By Chuck Strouse
By Scott Fishman
By Terrence McCoy
By Ryan Yousefi
By Ciara LaVelle, Kat Bein, Carolina Del Busto, and Liz Tracy
By Pepe Billete
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By Kyle Swenson
As mobiles have become a more common feature of the executive culture, users have become increasingly dependent upon them. They are seen as a necessity by county staff who seek to be accessible 24 hours a day. But even more than other "productivity tools" such as faxes or personal computers, the cellular also seems to offer an irresistible temptation for personal use. Go ahead, no one's looking -- reach out and touch somone.
"It's not our responsibility to go after people making personal calls," says Jorge Bello, the accountant who processes the reams of cellular bills the county receives each month. "Our primary job is to spot-check the bills for fraud, meaning people [called cloners] who tap into the county lines and run up massive bills. There's no way we could audit 800 or 900 bills, anyway."
After reviewing the bills with an assistant, Bello forwards them to the finance department for payment. A liaison in each department also receives a copy of all bills for phones used by that department. "The liaisons are the ones who would check for personal calls," Bello says.
That comes as news to Anita Palma, the liaison for the Metro Commission, whose cumulative annual bills run second only to the Metro-Dade Police Department's. (Because police phone bills contain the numbers of confidential informants and other sensitive information, they are not considered public records and could not be obtained for this story.) Palma says she generally doesn't get itemized bills, just a monthly printout with totals. She cannot recall ever having asked a commissioner or staffer about an especially large total. "They have to come to me to request their bills to look over," explains Palma. "If they find that any of their calls are personal, they give me a personal check. Really, we rely on ITD quite a bit, because they're the first ones that see the bill and check it."
Bonnie Burrell, liaison for the County Manager's Office, says she counts on the technology department, too. "Sometimes ITD will flag a bill," Burrell observes, "but I've never really done that myself." She adds that she has no idea whether personal use is allowed.
Three other factors make monitoring cellular use impractical. First, a considerable number of the bills the county receives yields totals but no listing of individual calls. Second, though incoming calls to mobiles cost money, the bills don't record the phone numbers of those who call in. And third, while detailed bills generally list the user's phone number and department, they rarely include the name of the person who uses the phone. To track down that information requires a call to ITD. (Sometimes the bills are simply mislabeled. We spent hours scrutinizing bills listed as Maurice Ferre's, for instance, only to discover the phone in question was actually used by a flack for the aviation department.)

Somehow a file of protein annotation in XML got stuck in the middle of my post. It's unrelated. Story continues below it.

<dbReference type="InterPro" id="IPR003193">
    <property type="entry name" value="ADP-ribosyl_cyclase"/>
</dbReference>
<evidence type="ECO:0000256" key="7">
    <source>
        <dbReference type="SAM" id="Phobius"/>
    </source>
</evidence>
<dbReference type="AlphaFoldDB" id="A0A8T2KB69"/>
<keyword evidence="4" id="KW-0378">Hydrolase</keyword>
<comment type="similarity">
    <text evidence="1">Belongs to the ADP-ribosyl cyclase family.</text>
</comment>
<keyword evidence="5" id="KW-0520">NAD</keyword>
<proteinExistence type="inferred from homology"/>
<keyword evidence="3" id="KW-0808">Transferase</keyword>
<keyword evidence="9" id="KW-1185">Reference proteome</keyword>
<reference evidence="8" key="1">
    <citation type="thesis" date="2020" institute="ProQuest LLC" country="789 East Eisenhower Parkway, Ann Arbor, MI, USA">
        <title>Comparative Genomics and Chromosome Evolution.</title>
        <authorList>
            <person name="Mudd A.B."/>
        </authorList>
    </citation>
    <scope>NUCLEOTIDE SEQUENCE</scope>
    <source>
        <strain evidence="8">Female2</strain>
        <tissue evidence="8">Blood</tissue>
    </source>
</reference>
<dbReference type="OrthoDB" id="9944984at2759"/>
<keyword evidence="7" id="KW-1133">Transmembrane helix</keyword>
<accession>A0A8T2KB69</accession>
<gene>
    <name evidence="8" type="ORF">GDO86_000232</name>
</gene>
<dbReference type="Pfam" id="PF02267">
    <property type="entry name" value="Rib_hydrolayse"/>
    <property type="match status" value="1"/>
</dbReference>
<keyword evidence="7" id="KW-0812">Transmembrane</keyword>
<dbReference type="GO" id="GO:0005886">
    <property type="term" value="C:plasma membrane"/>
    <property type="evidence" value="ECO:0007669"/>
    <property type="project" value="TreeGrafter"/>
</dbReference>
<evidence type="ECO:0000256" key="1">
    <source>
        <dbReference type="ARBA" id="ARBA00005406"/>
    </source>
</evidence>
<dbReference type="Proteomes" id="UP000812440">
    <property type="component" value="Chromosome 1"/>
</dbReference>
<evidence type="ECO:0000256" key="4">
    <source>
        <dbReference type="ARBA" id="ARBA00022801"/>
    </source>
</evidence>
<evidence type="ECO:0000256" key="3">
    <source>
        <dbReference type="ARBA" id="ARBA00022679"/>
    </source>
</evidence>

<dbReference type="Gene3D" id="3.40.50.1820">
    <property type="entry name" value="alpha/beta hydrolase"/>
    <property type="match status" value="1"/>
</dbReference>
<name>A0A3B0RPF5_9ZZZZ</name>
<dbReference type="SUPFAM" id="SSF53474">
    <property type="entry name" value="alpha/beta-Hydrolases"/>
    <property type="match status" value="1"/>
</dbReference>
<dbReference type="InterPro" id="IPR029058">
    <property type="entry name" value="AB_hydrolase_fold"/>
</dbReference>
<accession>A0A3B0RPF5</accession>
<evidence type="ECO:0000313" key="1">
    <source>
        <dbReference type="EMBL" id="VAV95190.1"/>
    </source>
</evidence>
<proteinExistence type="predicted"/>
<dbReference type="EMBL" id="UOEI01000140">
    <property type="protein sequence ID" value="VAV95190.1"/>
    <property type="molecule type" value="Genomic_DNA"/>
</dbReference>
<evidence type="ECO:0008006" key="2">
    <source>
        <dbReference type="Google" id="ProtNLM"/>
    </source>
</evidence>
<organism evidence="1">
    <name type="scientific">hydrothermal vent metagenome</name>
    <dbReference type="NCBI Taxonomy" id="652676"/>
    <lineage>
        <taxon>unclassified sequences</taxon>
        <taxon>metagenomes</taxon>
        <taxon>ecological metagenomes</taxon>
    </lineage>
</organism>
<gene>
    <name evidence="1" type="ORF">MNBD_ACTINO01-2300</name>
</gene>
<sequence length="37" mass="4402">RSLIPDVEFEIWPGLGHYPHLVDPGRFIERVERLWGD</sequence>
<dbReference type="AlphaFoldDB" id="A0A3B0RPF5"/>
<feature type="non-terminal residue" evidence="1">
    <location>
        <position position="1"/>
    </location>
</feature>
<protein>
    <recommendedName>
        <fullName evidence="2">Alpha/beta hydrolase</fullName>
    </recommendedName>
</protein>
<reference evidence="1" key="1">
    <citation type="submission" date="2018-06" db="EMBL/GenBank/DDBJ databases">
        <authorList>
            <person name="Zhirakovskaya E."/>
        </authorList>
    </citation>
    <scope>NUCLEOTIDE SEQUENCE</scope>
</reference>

Sound like a system ripe for exploitation? Let's take a little look-see, starting with our esteemed Metro commissioners.
Commissioner James Burke, an affable Georgian known for his tortured syntax and his tumultuous personal life, is far and away the most prolific dialer on the dais. From April 1994 through this past March, county records indicate, Burke spent $7368 on his two cellular phones. That's an average monthly phone bill of $600.
Just who was the commish calling?
Most of the time, Burke said, he was phoning "advisors." But if you want to get technical, you could refer to them as "friends" and "relatives."
He spent hundreds of dollars seeking the counsel of his eldest brother in Tacoma. And his younger sister in Waycross, Georgia. And his brother in Atlanta. And his daughter and grandkids in Tuskegee, Alabama. And his college chums in Greenville, South Carolina. Burke's number one consultant appears to be the most recent of his four ex-wives, State Rep. Beryl Roberts Burke, whom he called up to four times a day at her office in Tallahassee or on her cellular phone. He even phoned the Tallahassee home of his former mother-in-law. Other than calls to his office and to his aides, nearly every number Burke calls routinely is, by his own reckoning, that of either a friend or relative.
Burke's shining moment came this past September on a trip to Washington, D.C. As usual, he brought along his cellular and in one epic four-day binge amassed $367 in "roamer" charges. The highlight was a 98-minute powwow with an old pal from Greer, South Carolina, that cost $111. (Burke utilized his call-waiting feature to ring up an extra 83 bucks during this very chat.)
Asked about his prowess, the father of five and grandfather of half a dozen was characteristically humble. "I'm the kind of guy who likes to get advice on matters that come before the commission, and the best advice comes from those who talk straight with you," he opined. "With phone use, the general rule is, if it's within your annual budget for the office, and not disapproved, then I guess it's considered appropriate, or allowable."
Might there be any use of the phone that is improper? "I think it's improper to use them to sell drugs," the commissioner deadpanned. (At least we think he was deadpanning.)